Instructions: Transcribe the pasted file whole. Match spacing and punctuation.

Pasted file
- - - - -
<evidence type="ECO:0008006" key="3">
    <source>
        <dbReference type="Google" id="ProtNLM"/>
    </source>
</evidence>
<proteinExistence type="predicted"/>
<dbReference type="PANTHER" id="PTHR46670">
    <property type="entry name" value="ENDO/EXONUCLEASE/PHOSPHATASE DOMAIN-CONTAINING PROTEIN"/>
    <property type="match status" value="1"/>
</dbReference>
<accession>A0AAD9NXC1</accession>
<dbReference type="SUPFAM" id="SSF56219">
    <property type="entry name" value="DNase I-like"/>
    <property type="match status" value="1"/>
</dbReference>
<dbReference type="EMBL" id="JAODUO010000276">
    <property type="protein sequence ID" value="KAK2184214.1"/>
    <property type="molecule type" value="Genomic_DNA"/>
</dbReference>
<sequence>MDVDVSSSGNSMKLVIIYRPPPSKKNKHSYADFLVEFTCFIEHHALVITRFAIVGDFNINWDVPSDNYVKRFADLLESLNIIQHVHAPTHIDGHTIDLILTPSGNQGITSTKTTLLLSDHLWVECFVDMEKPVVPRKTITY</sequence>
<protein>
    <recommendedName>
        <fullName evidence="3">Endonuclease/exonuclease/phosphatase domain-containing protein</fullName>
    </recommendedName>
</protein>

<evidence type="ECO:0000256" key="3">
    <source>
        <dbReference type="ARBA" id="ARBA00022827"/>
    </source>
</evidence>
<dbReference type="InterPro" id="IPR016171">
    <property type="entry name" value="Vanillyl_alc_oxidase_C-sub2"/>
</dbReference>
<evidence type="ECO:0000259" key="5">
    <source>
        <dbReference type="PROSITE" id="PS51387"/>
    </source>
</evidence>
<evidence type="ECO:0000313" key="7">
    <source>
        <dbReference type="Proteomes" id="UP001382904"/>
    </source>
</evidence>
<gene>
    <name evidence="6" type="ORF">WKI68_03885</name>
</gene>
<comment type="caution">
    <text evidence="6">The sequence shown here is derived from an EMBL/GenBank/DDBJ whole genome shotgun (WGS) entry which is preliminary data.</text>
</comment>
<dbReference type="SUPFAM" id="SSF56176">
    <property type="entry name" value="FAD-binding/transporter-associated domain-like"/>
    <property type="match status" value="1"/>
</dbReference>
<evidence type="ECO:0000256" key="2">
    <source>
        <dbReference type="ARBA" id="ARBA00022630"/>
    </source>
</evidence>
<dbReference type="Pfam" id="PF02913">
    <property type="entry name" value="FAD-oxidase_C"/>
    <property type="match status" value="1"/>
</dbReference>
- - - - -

<evidence type="ECO:0008006" key="3">
    <source>
        <dbReference type="Google" id="ProtNLM"/>
    </source>
</evidence>
<proteinExistence type="predicted"/>
<dbReference type="PANTHER" id="PTHR46670">
    <property type="entry name" value="ENDO/EXONUCLEASE/PHOSPHATASE DOMAIN-CONTAINING PROTEIN"/>
    <property type="match status" value="1"/>
</dbReference>
<accession>A0AAD9NXC1</accession>
<dbReference type="SUPFAM" id="SSF56219">
    <property type="entry name" value="DNase I-like"/>
    <property type="match status" value="1"/>
</dbReference>
<dbReference type="EMBL" id="JAODUO010000276">
    <property type="protein sequence ID" value="KAK2184214.1"/>
    <property type="molecule type" value="Genomic_DNA"/>
</dbReference>
<sequence>MDVDVSSSGNSMKLVIIYRPPPSKKNKHSYADFLVEFTCFIEHHALVITRFAIVGDFNINWDVPSDNYVKRFADLLESLNIIQHVHAPTHIDGHTIDLILTPSGNQGITSTKTTLLLSDHLWVECFVDMEKPVVPRKTITY</sequence>
<protein>
    <recommendedName>
        <fullName evidence="3">Endonuclease/exonuclease/phosphatase domain-containing protein</fullName>
    </recommendedName>
</protein>

<evidence type="ECO:0000256" key="3">
    <source>
        <dbReference type="ARBA" id="ARBA00022827"/>
    </source>
</evidence>
<dbReference type="InterPro" id="IPR016171">
    <property type="entry name" value="Vanillyl_alc_oxidase_C-sub2"/>
</dbReference>
<evidence type="ECO:0000259" key="5">
    <source>
        <dbReference type="PROSITE" id="PS51387"/>
    </source>
</evidence>
<evidence type="ECO:0000313" key="7">
    <source>
        <dbReference type="Proteomes" id="UP001382904"/>
    </source>
</evidence>
<gene>
    <name evidence="6" type="ORF">WKI68_03885</name>
</gene>
<comment type="caution">
    <text evidence="6">The sequence shown here is derived from an EMBL/GenBank/DDBJ whole genome shotgun (WGS) entry which is preliminary data.</text>
</comment>
<dbReference type="SUPFAM" id="SSF56176">
    <property type="entry name" value="FAD-binding/transporter-associated domain-like"/>
    <property type="match status" value="1"/>
</dbReference>
<evidence type="ECO:0000256" key="2">
    <source>
        <dbReference type="ARBA" id="ARBA00022630"/>
    </source>
</evidence>
<dbReference type="Pfam" id="PF02913">
    <property type="entry name" value="FAD-oxidase_C"/>
    <property type="match status" value="1"/>
</dbReference>